Ask An Investor: How Much Did You Start With? What Happens If The Market Turns?

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This article is part of our “Ask an Investor” series with Jerome Fazzari and Lorna McManus of GreenPen Investments. After working on dozens of properties, they are now here to answer your questions about real estate investing, home renovations, property management, and real estate in general.


investing in real estate jersey city

What do you think is a solid amount of capital to start off with when you are just beginning? Did/do you do all the work yourselves?

We started out with about $50K that represented our entire life savings at the time and we invested it all (completely all of it) into our first property. Having a larger ambition than your wallet can be very stressful. We lost some sleep and kept our fingers crossed (constantly) for a few months but it worked out in the end. We definitely do not recommend this approach (especially if you have a family) because you never know when something unexpected can come up.

The amount of startup capital you need will depend on what you want to accomplish but we definitely recommend that you have personal savings in addition to capital reserve for the project. Cost run over has a tendency to creep up, especially in older buildings, so if you’re getting started keep at least 20+% contingency reserve on construction. For rental properties keep at least 3 to 6 months worth of expenses (extra if you are anticipating a large expense like a boiler or roof replacement) as a reserve. Lastly, try to reinvest as much of your profits as possible – you don’t need that new car anyway.

Generally for our renovation projects we act as project manager/general contractor – hiring subs, managing progress, ordering materials and setting schedules. This may not be the right path for everyone though depending on your experience and work schedule. When we first started out we intended to hire a 3rd party property manager for our rental properties but that didn’t work out for us so we ended up managing them ourselves. It has been several years since we started doing property management and we are glad to do it, we have a much better personal connection with our properties, tenants and neighborhoods that we work in. It also helps us get a much better understanding of the business and allows us to better analyze properties and maximize profits.

What are your long-term plans as the real estate tides are beginning to shift, mortgage rates start going up, house prices start coming down and we potentially start seeing a significant slowdown in the real estate market.  Will you continue buying and flipping as you have been or do you plan on a wait-and-see approach? Any concerns about the rental market in Jersey City given the ton of new developments going up as rentals?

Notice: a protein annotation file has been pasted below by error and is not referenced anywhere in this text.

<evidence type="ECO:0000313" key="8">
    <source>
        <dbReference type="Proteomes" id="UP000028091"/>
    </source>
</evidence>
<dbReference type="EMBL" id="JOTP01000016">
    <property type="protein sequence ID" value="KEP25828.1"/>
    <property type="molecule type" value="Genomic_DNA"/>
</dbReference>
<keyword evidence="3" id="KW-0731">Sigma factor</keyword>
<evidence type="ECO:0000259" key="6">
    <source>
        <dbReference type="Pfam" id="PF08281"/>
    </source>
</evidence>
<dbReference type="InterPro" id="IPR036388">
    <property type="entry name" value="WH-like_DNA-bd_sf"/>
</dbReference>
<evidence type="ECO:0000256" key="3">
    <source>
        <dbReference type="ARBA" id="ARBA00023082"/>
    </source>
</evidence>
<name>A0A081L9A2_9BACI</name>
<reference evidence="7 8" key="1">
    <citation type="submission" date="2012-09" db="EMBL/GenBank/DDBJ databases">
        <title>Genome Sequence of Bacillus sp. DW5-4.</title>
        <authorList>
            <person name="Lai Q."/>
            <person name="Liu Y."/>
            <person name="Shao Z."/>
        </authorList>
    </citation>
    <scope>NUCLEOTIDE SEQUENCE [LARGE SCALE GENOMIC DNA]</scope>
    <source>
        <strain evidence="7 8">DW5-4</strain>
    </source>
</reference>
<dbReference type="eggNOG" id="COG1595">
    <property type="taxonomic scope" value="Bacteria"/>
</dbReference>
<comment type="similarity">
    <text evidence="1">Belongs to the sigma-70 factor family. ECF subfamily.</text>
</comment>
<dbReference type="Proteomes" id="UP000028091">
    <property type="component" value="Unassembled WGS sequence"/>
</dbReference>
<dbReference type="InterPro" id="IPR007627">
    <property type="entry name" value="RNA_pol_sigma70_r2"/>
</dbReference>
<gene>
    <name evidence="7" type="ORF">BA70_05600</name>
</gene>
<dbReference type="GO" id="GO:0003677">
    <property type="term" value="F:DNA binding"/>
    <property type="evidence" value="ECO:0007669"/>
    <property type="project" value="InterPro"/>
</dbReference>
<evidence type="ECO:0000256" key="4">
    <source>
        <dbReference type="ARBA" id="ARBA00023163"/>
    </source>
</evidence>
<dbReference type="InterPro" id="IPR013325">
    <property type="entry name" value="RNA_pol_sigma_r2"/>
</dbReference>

Here’s the part where we say what nobody wants to hear at this point in a market cycle. Everything is going well but maybe a little too good. Nationwide, half the major markets are seeing all time high prices, there are a bunch of new flipping shows on TV, everyone seems to be talking about real estate and considering getting into flipping themselves, house flipping just hit a 10 year high, we are getting offers practically every week from a new lender that is willing to do fix and flip loans, and buyers are out in droves going door to door making cash offers on properties you practically couldn’t give away 7 years ago.

There are a lot of factors that seem all too familiar. We are predicting, at least, a slowdown in the market – whether or not it will be significant has yet to be seen.

Long term, we have chosen our market and will continue to work in the neighborhoods that we always have (we are adding a few from time to time). However, we are being very cautious at this point and any new project that cannot be supported by rental income needs to have a much larger spread than we were comfortable with over the past 2 years.

The pace that the new rental units are being leased in Jersey City doesn’t seem to be slowing and the rents are getting higher with each new building that opens. At some point, there has to be a limit of new people that can afford $4,000/month rents. But as long as Brooklyn still has people paying $5,000/month at an equally commutable distance to Manhattan, Jersey City will continue to look like a bargain to some.

This has never been our market though. All of our rentals are geared towards (and priced for) low to middle-income families, so we do feel a little insulated from potential overbuilding of luxury units.

tin ceiling repair jersey city
Tin ceiling repair before/after | Credit: GreenPen Investments

Any recommendations on tin ceiling repair contractors in Jersey City? Had a roof leak and now we’ve got rust and spots that have bubbled through.

It sounds like you may need to replace some of the tin panels if they have gotten wet enough to rust and bubble. We use an online tin provider (there are many), they have had exact matches for every pattern that we have needed so far. The panels generally come in 2 foot by 4-foot pieces so replacing 1 or 2 panels is fairly simple for any decent carpenter. Just make sure you check for mold above the ceiling before closing up the hole in the plaster behind the tin panels (and get the roof fixed first, of course).

Have a question you’d like answered? Submit it below!

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The information provided in our “Ask an Investor” series is for informational purposes only. It should not be considered legal or financial advice. You should consult with an attorney or other professional to determine what may be best for your individual needs.

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